02 Sep Conference will focus on financing of early-stage ventures
Madison, Wis. – Startup entrepreneurs throughout the Upper Midwest will have the chance to network and get tips about securing venture capital at the Wisconsin Early Stage Symposium.
The event, to be held at the Monona Terrace in Madison, will run from Oct. 19-20. It is being organized by the Wisconsin Technology Council, the Wisconsin Innovation Network, the Wisconsin Angel Network and the Wisconsin Entrepreneurs’ Network.
“When you think about it, our business plan contest, the Entrepreneurs’ Conference, the Angel Network, it’s all about early-stage,” said Wisconsin Technology Council president Tom Still. “To have, then, a conference that we think can pull all of these strings together and then allow an instructional session for early-stage companies so they can think about moving to that next level in terms of financing, that’s really a core reason why we did this.”
The conference is a successor to the Wisconsin Life Sciences & Venture Conference, which had run for 20 years. Still said that the change in format occurred for several reasons, chiefly the desire to expand coverage to other technology sectors such as IT, manufacturing or nanotechnology. Additionally, there will be a sharper focus on personalized instruction as well as on seeking angel investment of SBIR and STTR grants.
Building a business plan
The symposium will offer panel discussions and coaching sessions on how upper Midwestern technology companies can better attract capital from both inside and outside the region and to work harder on their own business plans.
In the morning, attendees will take a software test to help them self-evaluate their own strengths and weakness. Following will be an overview session on the problems encountered by startups and the various myths they must avoid following. They will then split off into separate workshops depending on their current status – early-stage, proof of concept, and those close to market – in which they can focus on who they are and what they need to do.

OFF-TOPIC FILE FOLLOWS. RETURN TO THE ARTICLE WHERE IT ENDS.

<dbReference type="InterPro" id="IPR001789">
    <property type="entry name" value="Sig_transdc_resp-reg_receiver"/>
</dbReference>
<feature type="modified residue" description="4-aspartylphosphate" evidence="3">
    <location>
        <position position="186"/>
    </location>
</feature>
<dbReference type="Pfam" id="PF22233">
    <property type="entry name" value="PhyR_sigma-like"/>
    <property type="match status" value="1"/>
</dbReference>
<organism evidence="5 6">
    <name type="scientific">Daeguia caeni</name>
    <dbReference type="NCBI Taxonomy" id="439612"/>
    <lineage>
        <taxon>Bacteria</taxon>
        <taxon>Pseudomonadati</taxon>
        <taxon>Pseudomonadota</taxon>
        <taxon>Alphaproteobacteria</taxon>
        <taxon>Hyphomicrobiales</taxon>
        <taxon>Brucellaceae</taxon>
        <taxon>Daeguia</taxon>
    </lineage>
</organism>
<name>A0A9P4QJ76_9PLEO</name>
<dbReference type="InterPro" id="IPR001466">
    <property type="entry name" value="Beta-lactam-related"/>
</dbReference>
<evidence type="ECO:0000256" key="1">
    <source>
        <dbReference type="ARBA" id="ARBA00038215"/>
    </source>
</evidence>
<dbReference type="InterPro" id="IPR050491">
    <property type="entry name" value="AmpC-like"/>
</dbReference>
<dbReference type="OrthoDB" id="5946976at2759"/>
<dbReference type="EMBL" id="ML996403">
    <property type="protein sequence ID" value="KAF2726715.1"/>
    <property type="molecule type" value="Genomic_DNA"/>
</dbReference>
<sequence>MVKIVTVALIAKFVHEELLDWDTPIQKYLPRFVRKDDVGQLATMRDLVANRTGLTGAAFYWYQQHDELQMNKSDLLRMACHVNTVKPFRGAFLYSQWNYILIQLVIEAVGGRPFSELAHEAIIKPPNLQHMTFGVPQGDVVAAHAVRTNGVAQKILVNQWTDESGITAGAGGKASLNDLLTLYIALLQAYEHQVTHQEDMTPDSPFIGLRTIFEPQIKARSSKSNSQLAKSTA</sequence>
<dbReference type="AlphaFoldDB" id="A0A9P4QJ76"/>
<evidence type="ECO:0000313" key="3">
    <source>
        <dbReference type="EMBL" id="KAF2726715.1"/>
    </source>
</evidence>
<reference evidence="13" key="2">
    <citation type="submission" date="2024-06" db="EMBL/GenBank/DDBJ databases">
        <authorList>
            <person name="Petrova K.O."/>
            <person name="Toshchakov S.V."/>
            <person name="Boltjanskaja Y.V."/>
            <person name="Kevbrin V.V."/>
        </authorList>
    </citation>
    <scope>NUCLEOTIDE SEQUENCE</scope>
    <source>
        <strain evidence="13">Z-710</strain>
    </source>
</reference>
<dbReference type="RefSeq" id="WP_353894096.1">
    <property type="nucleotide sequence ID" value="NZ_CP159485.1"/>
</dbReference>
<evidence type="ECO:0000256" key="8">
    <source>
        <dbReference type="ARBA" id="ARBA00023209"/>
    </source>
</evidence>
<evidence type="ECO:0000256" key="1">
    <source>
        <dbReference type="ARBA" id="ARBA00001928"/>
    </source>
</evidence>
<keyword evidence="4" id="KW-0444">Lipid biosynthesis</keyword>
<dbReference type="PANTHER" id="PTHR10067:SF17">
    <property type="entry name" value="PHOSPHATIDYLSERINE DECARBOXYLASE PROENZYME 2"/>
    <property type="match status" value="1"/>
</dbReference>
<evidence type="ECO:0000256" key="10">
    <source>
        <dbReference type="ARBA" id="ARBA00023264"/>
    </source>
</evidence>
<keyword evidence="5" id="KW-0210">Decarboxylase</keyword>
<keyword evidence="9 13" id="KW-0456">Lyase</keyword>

“Oftentimes, companies think that they are ready to go to market when they really don’t have a customer prototype that’s been proved,” said Courtney Price, CEO of VentureQuest, a consulting firm based in Denver.
Price will be leading a seminar, “Venture-Readiness Tools For Commercialization Success,” on what companies can do to assess and improve their business plans, whether it involves courting capital sources or simply determining their own product plans and overall direction.
Price said that many early-stage companies in search of capital will draw up blueprints for their businesses that are really made for wooing capital, relying on various optimistic assumptions about how successful their products would be and just how quickly those products could be adopted by the marketplace. When some of those assumptions don’t come to fruition, a company can be caught flat-footed.
“We have a saying: You want to crawl, then walk, then run,” Price said. “Many times you find these entrepreneurs that discover a new marketplace, a new technology, and they’re ready to run to the marketplace, and they aren’t ready and they crash and burn.”
Seeking capital for the Midwest
While Wisconsin and the rest of the region have a strong record in science, it is not one without some flaws, according to Trevor D’Souza, a managing director with the private equity investment firm Mason Wells and a board member of the Wisconsin Technology Council.
D’Souza said that while the overall economic picture for the state is a good one, there is still not enough money coming in. That is due partly to some lack of awareness among capital sources as well as the state’s strength in getting money for scientific research rather than the end technologies that develop from that research. That situation poses barriers in addition to the normal questions about the track record of startups in the region that grow into successful firms.
“The other question that we get is, how much opportunity really is there?” D’Souza said. “And it usually comes from people out of the region that are not familiar with the amount of technology that bubbles up around here,” he added, noting that while there can be strong technological development in the state, those companies tend to be overshadowed due to a focus on licensing deals to larger companies instead of becoming household name businesses in their own right.